A House is not a Home

So if 1/3 of homeless people are in shelter, and only less than 1% sleep rough, who else is homeless?  The bulk of people we would consider to be homeless are the ‘hidden homeless’, but what does this mean?  The hidden homeless are those who might have a bed and a roof, but it is not their own, and it is temporary, precarious, or down-right dangerous.

Take for example a person who is in an acute care psychiatric facility for an extended stay, and has no place to be discharged to.  They have a bed, heat, food, and a roof, but not a home.  Or, take a sex worker who is living with her pimp.  She has a space, food, even some income, but not a home.  Or, take a 16 year old who is kicked out of their house and crashing on a friend’s couch, they have the couch, a ride to school, and a Playstation, but not a home.  So, because people have a place to stay, does not mean that they have a home.

Next question, is this conceptualization useful, or is it simply a way to ‘stack’ the stats to make homelessness look like more of a problem than it is?  This is a fair question, because each interest area wants to find more funding, which requires public concern.  However, the reason that this definition is helpful is because research shows us that those who are the ‘hidden homeless’ encounter the same health and social concerns, and have the same negative trajectories as those who are ‘absolutely homeless’.  Therefore, we need to have adequate programs for all those who are homeless.

And, what is the first step in terms of programs?  It’s to make sure that everyone has a home.  This starts with enough buildings and units so that everyone can have a space of their own, with a lock and a key.

Homelessness Is Incredibly Expensive

In London, we spend $9.8M per year for the 1500-2000 people who are experiencing homelessness (the bulk of this going to the 600 or so who are ‘absolutely homeless’).  That means we spend between $4900  and $6533 per person/per year.  This is exclusive of even more costly modes of shelter, such as hospital and prison.  This is also exclusive of private and charitable spending, such as all the local food services.

An individual on Social Assistance currently receives $368 in shelter allowance.  To top this up to average market rent in London of $540 for a bachelor would cost $2064 per person/per year.  That means that if there were enough units available, it would cost us far less to put everyone in affordable housing than house them in shelter.  This is also a good argument for providing supportive housing services.  The cost to provide social and mental health assistance in affordable housing is again far less than having people wind up in shelter.

It’s these numbers that show us we need a systemic approach to addressing homelessness, rather than continuing with piecemeal activities, and time-limited projects.  We can end homelessness, and save the tax-payer money.

The Faith-Based Dilemma

I have had some fascinating conversations of the past few months regarding the challenges of faith-based organizations working in the social services, and the underlying evangelical mandate.  However, that is not what I want to discuss in the post, rather I would like to highlight another short-coming I have found in working with individuals in the community who identify as ‘people of faith’.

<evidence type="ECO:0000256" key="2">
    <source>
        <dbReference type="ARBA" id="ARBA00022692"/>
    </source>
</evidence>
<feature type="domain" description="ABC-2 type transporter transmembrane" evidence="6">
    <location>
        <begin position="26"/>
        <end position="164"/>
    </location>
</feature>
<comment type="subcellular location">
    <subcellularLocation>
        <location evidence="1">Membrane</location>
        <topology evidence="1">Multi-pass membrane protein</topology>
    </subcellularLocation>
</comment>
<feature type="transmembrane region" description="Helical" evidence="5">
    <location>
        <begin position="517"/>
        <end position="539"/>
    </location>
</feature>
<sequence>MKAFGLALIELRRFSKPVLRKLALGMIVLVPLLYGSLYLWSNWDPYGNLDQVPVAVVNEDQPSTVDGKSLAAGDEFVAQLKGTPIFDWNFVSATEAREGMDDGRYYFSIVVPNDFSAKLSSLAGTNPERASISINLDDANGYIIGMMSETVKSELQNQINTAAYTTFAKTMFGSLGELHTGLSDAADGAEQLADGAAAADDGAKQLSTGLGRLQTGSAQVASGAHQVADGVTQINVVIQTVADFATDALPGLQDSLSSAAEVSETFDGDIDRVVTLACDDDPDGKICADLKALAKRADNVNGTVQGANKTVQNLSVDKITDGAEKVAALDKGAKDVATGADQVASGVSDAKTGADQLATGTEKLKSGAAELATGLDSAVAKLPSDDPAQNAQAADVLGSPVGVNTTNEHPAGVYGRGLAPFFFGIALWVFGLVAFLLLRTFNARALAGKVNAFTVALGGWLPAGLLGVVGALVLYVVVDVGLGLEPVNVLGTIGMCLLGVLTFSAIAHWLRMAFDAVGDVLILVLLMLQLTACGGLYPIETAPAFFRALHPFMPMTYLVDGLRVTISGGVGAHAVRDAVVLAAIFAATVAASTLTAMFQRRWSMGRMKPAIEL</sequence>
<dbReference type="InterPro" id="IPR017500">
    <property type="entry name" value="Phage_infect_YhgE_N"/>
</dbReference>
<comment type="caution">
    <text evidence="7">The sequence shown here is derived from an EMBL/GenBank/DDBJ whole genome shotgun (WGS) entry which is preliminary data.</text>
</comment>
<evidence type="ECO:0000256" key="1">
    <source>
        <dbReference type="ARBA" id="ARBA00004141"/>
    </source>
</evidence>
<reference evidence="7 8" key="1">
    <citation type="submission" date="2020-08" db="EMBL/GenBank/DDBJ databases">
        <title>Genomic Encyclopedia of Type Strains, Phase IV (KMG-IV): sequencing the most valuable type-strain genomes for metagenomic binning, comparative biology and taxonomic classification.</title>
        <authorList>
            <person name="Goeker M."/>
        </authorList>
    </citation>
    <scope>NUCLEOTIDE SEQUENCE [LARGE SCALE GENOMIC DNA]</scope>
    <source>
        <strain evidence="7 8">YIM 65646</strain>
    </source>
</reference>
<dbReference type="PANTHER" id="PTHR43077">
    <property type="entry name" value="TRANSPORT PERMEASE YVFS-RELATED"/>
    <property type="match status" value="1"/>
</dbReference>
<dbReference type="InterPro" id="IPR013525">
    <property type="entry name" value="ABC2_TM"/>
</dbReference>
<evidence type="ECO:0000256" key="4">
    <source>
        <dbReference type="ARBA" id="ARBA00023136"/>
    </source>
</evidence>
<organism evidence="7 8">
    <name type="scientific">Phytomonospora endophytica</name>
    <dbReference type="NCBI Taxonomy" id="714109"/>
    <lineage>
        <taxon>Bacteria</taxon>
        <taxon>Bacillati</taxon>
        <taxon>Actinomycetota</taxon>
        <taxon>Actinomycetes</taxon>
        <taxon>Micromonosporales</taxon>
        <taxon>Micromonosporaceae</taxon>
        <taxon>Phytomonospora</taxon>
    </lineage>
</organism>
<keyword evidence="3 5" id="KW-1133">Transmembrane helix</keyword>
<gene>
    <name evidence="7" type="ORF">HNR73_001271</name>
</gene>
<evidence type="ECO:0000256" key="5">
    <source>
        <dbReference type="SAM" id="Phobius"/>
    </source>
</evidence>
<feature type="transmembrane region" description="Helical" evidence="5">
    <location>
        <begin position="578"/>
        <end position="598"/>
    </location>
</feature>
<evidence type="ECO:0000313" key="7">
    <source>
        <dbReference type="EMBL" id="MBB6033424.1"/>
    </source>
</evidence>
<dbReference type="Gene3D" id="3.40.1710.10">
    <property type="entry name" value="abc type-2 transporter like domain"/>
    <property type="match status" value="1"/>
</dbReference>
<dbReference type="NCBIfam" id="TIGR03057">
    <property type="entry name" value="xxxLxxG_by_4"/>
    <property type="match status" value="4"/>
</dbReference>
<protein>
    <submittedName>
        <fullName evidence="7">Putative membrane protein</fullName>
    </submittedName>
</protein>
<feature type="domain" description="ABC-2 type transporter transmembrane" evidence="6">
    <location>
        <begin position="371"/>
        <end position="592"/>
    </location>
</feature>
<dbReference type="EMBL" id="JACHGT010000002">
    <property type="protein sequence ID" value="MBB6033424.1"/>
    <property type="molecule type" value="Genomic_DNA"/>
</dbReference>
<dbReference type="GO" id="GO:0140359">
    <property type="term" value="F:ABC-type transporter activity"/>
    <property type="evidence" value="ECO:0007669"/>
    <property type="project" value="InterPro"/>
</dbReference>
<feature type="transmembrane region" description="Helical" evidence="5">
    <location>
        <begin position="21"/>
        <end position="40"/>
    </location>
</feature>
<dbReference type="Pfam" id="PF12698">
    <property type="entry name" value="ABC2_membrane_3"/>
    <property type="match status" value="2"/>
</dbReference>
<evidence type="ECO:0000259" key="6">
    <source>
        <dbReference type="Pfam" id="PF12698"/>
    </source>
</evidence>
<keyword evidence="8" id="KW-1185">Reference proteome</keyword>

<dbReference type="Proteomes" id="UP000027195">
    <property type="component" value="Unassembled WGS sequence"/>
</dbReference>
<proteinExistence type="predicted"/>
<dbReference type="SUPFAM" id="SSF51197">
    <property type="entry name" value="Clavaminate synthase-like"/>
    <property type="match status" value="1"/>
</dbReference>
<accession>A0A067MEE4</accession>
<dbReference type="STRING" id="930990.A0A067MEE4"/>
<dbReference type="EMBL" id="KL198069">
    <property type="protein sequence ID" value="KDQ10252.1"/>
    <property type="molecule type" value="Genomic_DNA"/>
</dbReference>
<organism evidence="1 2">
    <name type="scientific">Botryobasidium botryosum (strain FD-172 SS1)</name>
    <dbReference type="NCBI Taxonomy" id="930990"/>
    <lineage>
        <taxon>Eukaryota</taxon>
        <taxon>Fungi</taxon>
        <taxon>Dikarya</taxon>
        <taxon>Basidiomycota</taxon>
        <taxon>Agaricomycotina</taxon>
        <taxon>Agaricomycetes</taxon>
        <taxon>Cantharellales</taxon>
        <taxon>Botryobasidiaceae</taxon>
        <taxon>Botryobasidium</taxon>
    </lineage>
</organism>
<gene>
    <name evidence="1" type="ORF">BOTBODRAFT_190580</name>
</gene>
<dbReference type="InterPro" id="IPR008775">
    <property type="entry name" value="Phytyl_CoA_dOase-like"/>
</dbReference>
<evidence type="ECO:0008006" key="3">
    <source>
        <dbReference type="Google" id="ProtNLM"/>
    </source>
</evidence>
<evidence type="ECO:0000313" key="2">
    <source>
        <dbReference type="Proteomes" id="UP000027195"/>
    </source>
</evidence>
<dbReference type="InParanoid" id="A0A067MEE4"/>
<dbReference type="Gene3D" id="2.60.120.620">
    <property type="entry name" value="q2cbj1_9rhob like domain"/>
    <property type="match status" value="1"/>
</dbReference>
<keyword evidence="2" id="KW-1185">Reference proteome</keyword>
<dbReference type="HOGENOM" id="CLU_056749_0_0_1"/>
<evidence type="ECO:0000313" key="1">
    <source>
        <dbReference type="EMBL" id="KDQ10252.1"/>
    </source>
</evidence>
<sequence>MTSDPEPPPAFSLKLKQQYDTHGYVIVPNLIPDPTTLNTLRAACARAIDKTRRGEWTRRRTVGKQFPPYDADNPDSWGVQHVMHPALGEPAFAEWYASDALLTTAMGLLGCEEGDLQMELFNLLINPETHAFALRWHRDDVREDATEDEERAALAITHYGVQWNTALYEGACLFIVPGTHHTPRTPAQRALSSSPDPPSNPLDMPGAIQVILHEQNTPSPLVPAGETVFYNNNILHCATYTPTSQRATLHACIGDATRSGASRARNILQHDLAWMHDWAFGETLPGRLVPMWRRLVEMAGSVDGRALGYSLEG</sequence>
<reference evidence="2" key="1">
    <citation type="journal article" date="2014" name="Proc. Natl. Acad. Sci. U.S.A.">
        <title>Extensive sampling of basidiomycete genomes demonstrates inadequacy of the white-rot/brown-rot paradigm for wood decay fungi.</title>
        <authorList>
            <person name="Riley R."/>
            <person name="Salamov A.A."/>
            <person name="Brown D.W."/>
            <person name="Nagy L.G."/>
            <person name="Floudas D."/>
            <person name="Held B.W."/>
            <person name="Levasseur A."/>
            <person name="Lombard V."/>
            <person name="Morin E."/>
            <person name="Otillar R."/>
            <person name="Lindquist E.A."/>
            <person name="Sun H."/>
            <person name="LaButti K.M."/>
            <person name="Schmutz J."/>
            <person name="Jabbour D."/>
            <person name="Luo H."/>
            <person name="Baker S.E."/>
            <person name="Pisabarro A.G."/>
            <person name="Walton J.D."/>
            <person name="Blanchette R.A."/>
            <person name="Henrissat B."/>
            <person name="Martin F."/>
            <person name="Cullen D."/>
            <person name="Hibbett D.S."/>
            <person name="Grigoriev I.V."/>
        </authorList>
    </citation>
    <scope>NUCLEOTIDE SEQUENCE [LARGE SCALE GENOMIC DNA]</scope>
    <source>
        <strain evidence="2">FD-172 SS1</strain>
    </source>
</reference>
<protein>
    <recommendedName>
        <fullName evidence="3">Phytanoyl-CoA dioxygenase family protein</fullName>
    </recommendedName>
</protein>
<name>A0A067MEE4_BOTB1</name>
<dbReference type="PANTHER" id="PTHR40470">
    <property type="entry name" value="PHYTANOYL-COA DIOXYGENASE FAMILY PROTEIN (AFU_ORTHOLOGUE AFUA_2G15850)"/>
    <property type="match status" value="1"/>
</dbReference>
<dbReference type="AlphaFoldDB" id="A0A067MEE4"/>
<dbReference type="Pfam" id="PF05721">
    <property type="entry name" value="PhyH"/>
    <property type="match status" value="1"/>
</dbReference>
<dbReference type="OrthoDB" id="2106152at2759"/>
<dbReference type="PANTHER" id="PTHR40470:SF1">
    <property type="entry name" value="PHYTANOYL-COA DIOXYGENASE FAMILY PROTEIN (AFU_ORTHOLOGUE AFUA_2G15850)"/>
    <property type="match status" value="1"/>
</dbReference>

Tim Huff has written the classic book for the Christian community on homelessness, called “Bent Hope“.  The book outlines Tim’s process of becoming engaged in street outreach with people experiencing homelessness.  I read it a number of years ago, and was disappointed with what I call the asystemic perspective of the book.  The entire focus was on individuals and working with individuals, and included no critical analysis of policies related to poverty, housing, and homelessness.

This focus on individual issues and individual solutions runs rampant with individuals who approach homelessness from a faith perspective.  I imagine that this reflects the individualism that is currently prevalent in major world religions.  Now, this isn’t to paint all individuals with the same brush, because groups like the Sisters of St Joseph do some excellent policy advocacy, but this seems to be the exception rather than the rule.  If faith communities and people of faith want to be allies in the process of ending homelessness, than they need to move their analysis up a level to systems rather than individuals.

Affordable Housing: From Crisis to Catastrophe

Currently, here in London we are on a cost cutting frenzy, attempting to meet the Mayor’s promise of 0% property tax increases over the next 4 years.  As reported by Gina Barber here, at the last Council meeting Councillors brought forward their suggestions for cost cutting measures.  Councillor Joe Swan suggested that $2.4M of unspent money from the affordable housing budget this year might be rolled into economic development.

To put this suggestion into perspective, it is worth reminding everyone that the current wait list for London Housing averages 8.3  years (as seen here).  I would suggest that this constitutes an affordable housing crisis.  To solve this problem, London has the London Community Housing Strategy which covers housing over the next 5 years, and has a target of 1200 new units.  However, in operationalizing this plan, Council has put together the funding process for the next 3 years, and it only includes 450 units.  That means that we need to do 750 units in years 4-5.  Is this possible?  Well, it will require large provincial and federal investment.

Which leads us to forecasts for federal investments in affordable housing.  The federal government is set to start making drastic cuts to affordable housing, starting this year, as shown below: